Malta CAP Conference Highlights Future Challenges for Agricultural Policy

A conference on the Common Agriculture Policy (CAP) and its impact in Malta took place in Victoria – Gozo on 7-9 November 2008. The conference aimed to discuss the contribution of the CAP to sustainable growth by analysing the reformed policy at European and national level, and by presenting specific cases, experiences and good practices carried out in several EU countries.

The conference was opened by the Maltese Minister for Resources and Rural Affairs and the Environment, George Pullicino, who presented an overview of Maltese agriculture policy and CAP allocations. He mentioned that Malta is active in the Health Check debate, and is keen to modernise the CAP and promote sustainable agriculture. Aware of the implications of agriculture on climate change – the effects of which are expected to be particularly dangerous in the Mediterranean countries – Minister Pullicino announced that the Maltese government is preparing an economic analysis of the impacts of agriculture on the environment and the budget needed to reduce these effects. The findings will help to shape the Maltese strategy and position on EU budget reform.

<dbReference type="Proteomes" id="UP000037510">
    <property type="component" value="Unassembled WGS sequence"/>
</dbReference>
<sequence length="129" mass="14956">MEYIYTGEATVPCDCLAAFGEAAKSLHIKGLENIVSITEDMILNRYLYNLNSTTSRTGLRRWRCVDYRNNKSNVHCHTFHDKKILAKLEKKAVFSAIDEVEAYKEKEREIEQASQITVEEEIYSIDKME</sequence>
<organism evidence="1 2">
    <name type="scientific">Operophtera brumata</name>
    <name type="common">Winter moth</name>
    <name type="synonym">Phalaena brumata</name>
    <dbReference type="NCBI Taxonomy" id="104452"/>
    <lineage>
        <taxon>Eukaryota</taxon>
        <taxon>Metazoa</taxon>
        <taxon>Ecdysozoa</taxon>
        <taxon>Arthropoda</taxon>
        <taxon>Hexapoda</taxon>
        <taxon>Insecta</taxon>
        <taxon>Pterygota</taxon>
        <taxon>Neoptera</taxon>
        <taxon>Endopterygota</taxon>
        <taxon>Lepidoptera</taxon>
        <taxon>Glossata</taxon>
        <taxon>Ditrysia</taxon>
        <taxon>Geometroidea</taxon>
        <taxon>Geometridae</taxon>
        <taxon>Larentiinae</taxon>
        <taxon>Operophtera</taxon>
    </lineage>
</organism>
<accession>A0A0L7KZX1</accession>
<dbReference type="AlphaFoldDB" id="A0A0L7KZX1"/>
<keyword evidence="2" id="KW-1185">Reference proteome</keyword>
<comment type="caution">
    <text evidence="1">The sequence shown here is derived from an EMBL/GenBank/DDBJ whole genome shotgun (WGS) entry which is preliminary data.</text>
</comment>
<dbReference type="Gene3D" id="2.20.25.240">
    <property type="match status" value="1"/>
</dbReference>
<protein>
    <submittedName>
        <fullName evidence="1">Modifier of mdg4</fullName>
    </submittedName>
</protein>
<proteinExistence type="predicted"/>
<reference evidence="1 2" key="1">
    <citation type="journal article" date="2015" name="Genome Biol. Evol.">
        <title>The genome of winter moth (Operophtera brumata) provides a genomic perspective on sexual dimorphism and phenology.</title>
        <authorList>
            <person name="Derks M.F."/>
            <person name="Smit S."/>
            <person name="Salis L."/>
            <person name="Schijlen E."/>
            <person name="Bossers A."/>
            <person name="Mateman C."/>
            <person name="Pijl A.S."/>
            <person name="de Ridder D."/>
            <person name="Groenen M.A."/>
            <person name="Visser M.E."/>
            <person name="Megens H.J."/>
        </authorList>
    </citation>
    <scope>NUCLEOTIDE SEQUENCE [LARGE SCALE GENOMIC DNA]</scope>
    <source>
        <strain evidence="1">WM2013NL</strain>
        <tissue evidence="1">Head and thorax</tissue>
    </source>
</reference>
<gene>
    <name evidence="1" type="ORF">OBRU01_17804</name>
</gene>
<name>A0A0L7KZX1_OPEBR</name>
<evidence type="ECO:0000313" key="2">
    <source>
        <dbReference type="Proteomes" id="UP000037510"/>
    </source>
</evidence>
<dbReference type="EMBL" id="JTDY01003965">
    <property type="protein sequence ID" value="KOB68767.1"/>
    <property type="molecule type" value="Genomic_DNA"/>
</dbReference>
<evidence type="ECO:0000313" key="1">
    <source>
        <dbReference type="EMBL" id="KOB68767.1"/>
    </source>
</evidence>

The difficulties of regulating and modernising small farms, retaining young farmers, increasing environmental awareness among producers and consumers, and developing the importance of branding local products – also in light of the recent Green Paper on agriculture product quality - were highlighted by a number of speakers. These issues are likely to play an important role in the future of Maltese agriculture policy. Among the key environmental challenges, Maltese agriculture policy will have to tackle the issue of the over-exploitation of water and the excessive use of pesticides and fertilisers leading to high concentrations on nitrates in water and soil.

The event was organised by Gozitano Agri Coop, a Maltese farmers’ association, in partnership with ten organisations from a number of Member States, including the UK National Farmers Union. It was co-financed by the European Commission DG Agriculture, the Malta EU Steering & Action Committee and the Bank of Valletta. Among the speakers, a number of experts of CAP and environmental policy, representatives of farmers associations, university researchers, Maltese officers and farmer advisors from several Member States took the floor. Samuela Bassi from IEEP presented some insights on Payments for Environmental Services (PES), their relevance to support sustainable agriculture and their relevance to the CAP.

A third conference on the outcomes of the Health Check and the ongoing EU Budget Review is expected to take place next year in Malta.

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28 Nov 2008


Samuela Bassi, IEEP


The Institute for European Environmental Policy coordinates CAP2020. It is an independent not for profit institute which undertakes research in a number of policy areas including agriculture and rural development.